Response and Reflection
This week our schools were embroiled in threats of violence. Students, past and present, were involved. Northfield Township Police Department issued a press release this afternoon with an update on arraignment. You can find it HERE. An obvious question many students and parents have about the incident is “Will the students involved be allowed back to school?” It is a fair question. I can only respond in generalities to this because the rights of all students are the same relative to releasing information in their records – it’s private. That being said, it is extremely rare to allow individuals access to a building for any purpose if they participated in substantially disrupting the school. I am committed to maintaining safe, orderly buildings and won’t willingly deviate from that commitment. What lies ahead for these individuals is yet to be seen. Life for them will not be the same. As for everybody else, we have changed, too. I’m not sure any of us are thinking in the same way we were earlier this week. As for me, I am more prepared to deal with crisis and more confident than ever in the people who work for WLPS, the police who help us, and the students who attend our schools. The actions and ideations of the individuals who made the threats do not and will not define Whitmore Lake. Reflecting on the ordeal last night, I found some positive responses to this incident that I wanted to share with you all.
#TrojanPride – One of my favorite responses to the crisis of the school threat was #TrojanPride. Why? It simply set aside anger and fear, two very real emotions during times of crisis, and opted to build a positive support movement within our school system…a student-centered movement. If you head to Twitter, search #TrojanPride, you will see the impact of our student’s words. To me, it is a powerful response. Our young people know and trust our schools, the adults who work in them, and the police. They know we are there as guardians of their safety. They also know they have a role to play in safety. More and more that role is reaching out to people in need and communicating with adults when care and oversight are necessary. And, the students know it was wrong for their classmates to threaten their safety…wrong on so many levels. I’m confident they will see our reaction to this and know their schools are getting safer as a result, too.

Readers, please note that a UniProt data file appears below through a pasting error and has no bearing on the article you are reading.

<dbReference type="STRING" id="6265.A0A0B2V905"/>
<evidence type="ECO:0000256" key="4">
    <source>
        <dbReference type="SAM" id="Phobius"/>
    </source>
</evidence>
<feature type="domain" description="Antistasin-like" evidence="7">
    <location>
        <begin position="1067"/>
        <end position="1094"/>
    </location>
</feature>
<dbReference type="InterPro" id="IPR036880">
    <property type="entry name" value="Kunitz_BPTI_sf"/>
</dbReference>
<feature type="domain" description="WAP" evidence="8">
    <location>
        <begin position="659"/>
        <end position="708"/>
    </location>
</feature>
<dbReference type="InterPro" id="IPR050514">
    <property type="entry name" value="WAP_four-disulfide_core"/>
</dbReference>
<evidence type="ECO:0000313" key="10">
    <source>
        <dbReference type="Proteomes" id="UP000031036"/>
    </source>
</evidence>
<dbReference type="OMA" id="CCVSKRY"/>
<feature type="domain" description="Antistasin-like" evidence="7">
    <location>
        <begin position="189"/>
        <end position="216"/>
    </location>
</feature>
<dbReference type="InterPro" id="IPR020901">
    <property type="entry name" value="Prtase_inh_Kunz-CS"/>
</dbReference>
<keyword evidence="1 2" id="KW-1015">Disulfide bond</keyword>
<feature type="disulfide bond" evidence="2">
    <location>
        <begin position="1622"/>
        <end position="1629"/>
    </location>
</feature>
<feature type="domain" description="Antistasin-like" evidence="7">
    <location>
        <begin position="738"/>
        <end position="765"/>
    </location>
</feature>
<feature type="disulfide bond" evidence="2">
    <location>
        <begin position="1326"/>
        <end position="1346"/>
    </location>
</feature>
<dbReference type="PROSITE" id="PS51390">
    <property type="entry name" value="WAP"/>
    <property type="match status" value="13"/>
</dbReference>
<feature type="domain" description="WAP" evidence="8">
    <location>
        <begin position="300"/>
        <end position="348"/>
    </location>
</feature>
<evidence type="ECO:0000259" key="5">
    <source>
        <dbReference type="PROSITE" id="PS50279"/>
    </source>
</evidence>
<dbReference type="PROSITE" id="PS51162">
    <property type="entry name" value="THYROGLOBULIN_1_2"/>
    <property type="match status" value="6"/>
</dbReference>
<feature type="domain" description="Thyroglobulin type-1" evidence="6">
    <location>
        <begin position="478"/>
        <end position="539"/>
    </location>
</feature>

I mentioned this in previous News and Notes and reinforced it this week in statements – we are in the process increasing the security of all entryways in our district. Some security is procedural. Some involve changing our building design. In fact, you will see construction beginning this June on vestibules in our High School. This was planned ahead of national and local events, but the incident this week in Whitmore Lake proves why it is necessary. And, I want to do more with our buildings. I know our Board of Education does, too. Together we are looking at extending our sinking fund to address facility issues. We are even asking our Senators and Representatives to change legislation to allow WLPS to use sinking fund dollars to contract with Northfield Police and have officers in our building on a consistent basis. If you want to get involved with helping make your schools safer, contact these legislators and ask them to change this language. Why can WLPS buy a camera for security with sinking fund dollars but not contract a police officer to assist in security? This should be a simple thing, right?
Facilities are just one aspect of security, though. I strongly believe that our relationship with our students is critical. We are so good at this. Our staff, at all levels, interact with each other and with students with respect and care. That quality is so important; we look for it in all interviews with new employees. If we cannot establish a good relationship, then information doesn’t flow. Listening to our students and being able to respond is a part of our job. We train for it. This threat, while tragic, highlighted our relationships. The student who reported the threat did exactly the right thing. The system worked as it was intended. However, keeping it working and improving it is going to be a major topic of conversation among staff. We are striving for perfection here.
Finally, one week ago I attended the funeral for Mr. Patrick Seaver. He had an enormously positive impact on our students, staff, and community. Mr. Seaver died March 1 after a courageous battle with cancer. Our students and staff decided to go all in on doing something positive as result of his courage. Next week they are holding a big fundraising event, Bingo Bonanza, all geared toward raising funds for families of cancer victims. Community businesses have donated some fantastic prizes that our students will have the chance to win as well. Another great example of responding with positive action and behavior. Mr. Seaver, I know, would be proud to have his name associated with this event. He might not say it, but I know he would think, “It’s a great day to be a Trojan.”
Project Playground: $50K For Play
We are one week into our Project Playground campaign to help replace our playground at Whitmore Lake Elementary school. To date, we have raised $5,065! I want to take the time to thank all those who have donated this week as we work toward our goal. For details on this project, you can head to our cause page here: http://bit.ly/2Ie8U8o.
We Want to Hear from You
Thank you to all who took the time to come to a Community Input session to share your ideas on the future of WLPS. If you weren’t able to make it and still want your voices heard, you have until next Friday, March 23, to fill out the online survey that you can find here: http://bit.ly/2Ekp12E.